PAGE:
It’s not just how the women are written that changes this film, it’s how the men are written, too.  Men and women are made equal in this movie not so much because women prove they are stronger than men, but because men prove they are strong enough to be their best selves, no matter how damaged, no matter their pasts, no matter their insecurities.  There is no need for a women to prove her strength by keeping a man off of her; the men don’t attempt to get on the women to begin with.  (I refer to the protagonists of this story, by the way, not the villains).  There is no need for a women to prove she is smarter than the men, the men don’t attempt to humiliate or demean them.  There is no need for women to prove how useful they are, their usefulness is inherent in the people they’ve become, in their capabilities, and their world outlook; the men don’t ever try to push them out of the way, or tell them they aren’t needed, or belittle them.  This is writing that makes you believe there are people in this world who actually believe in equality and know how to write it, rather than fall back on the medieval tropes we’ve been using for centuries.

Take for example my sister’s favorite scene where Max follows after the women after he and they have parted ways to suggest a plan to them.  He follows after them in the first place, because he pulls on the compassion he has reacquainted himself with and believes that he can be of some help.  When he presents his plan, it is apparent that it may be the best chance the group has, but he doesn’t grab anyone, use force, he doesn’t yell or scream to convince them, he doesn’t speak down to the women as if they are ridiculously incapable of seeing the logic of his plan.  Instead, he makes his case calmly, logically, and as an equal.  He knows better than anyone perhaps that in this crazy post-apocalyptic world, if nothing else, everyone has the right to decide how they die.

The war boy who joins the party his a significant story arch of his own, where he is almost immediately and infinitely changed by the kindness one of the women in the movie shows him.  It isn’t just kindness she shows him, but understanding and compassion.  The way this female character responds to the world she lives in and how she treats the war boy, elicits a similar response of kindness and compassion from the male character who is now responding to the new world he lives in, where kindness and compassion exist for the first time.  He acts as a human might act in these horrific circumstances.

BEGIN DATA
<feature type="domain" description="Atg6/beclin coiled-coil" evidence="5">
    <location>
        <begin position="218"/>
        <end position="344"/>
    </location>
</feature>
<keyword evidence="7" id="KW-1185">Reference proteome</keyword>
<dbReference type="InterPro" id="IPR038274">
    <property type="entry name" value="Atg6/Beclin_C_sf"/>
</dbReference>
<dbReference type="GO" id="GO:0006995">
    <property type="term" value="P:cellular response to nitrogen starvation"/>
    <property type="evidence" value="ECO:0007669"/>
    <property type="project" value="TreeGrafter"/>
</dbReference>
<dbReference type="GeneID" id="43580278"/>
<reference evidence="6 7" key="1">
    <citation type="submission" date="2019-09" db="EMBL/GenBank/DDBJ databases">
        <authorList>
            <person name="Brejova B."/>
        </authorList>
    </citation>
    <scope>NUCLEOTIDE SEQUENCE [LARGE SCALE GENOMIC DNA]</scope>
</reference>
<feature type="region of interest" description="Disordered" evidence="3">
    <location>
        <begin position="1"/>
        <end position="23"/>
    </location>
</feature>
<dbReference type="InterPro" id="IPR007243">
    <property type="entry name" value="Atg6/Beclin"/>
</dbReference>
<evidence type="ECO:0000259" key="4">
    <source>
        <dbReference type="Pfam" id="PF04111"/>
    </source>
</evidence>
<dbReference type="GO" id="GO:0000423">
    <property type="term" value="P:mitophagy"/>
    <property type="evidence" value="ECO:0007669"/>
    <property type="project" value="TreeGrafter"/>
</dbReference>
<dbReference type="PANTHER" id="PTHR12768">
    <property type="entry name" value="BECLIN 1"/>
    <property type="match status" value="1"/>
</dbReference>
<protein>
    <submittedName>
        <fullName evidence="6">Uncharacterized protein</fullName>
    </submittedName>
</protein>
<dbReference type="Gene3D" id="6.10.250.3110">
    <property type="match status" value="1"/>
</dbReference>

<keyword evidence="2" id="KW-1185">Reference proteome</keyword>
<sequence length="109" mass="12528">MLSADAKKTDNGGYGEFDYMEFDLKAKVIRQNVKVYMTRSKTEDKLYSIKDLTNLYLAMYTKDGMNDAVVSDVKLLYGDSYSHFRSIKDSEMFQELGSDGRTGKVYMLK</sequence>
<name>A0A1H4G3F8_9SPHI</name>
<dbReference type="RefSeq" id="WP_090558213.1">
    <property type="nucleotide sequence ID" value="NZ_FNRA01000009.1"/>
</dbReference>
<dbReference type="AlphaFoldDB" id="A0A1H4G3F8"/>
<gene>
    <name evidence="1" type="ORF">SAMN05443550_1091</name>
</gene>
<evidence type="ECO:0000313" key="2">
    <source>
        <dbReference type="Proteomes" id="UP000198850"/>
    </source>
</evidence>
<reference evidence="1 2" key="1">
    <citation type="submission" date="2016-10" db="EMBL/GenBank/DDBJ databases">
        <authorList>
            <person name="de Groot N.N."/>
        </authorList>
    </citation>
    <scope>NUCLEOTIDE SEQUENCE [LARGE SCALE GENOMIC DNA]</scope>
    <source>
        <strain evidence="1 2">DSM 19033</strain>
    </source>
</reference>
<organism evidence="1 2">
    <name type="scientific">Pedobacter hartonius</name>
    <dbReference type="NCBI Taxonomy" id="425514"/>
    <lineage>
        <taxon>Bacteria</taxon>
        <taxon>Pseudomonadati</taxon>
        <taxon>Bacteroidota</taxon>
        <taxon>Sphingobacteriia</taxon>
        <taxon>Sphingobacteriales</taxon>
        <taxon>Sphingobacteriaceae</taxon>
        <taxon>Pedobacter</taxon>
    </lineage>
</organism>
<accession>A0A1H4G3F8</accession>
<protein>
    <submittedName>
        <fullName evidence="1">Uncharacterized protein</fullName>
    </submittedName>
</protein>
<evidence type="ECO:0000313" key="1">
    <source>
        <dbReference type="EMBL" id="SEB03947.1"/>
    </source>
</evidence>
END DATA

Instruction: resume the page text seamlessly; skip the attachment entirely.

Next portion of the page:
Furthermore, Max is written as a character who does not distinguish the forms of strength as masculine or feminine.  Strength is strength.  Intelligence is intelligence.  Usefulness is usefulness.  And writing a male character or performing a male character as such gives time to the female characters as they are written to also be strong, intelligent, and ultimately useful.  My co-worker who I saw the movie with said something to the effect of, “Max wasn’t interested in saving anyone.  He had no use for a character--male or female--who wasn’t useful.”  Perhaps that is what I liked most about Mad Max.  The women were useful.  They were real people, real characters, with real motives, and real skills, and real relationships, and really really useful.  And they didn’t have to demean any men to get there.

What I’m trying to say is that it’s not just the female characters who are written well--and by well I don’t mean like badasses, I mean like real women who are capable of fierceness, strength, usefulness, kindness, and compassion alike--it’s also the male characters who are written well--like real human beings who don’t see women merely as objects, but as people to respond and react to, who can be helpful to their lives not as objects, but as equal partners.  The men that were in this film were ones I’d like to see more often in my movies.  Ones who treat women as equals from the get-go so women don’t have to waste their screen time fighting men to be on equal footing and can instead use their screen time to promote a useful idea, move the story and plot forward, and develop meaningful connections across the themes, characters and meaning of the film.  At the end of the day, what I want is a movie I’ve never seen before.

Do I like my female badasses?  Yeah, I guess I do.  But you know what I’d like more?  A woman who acted like me.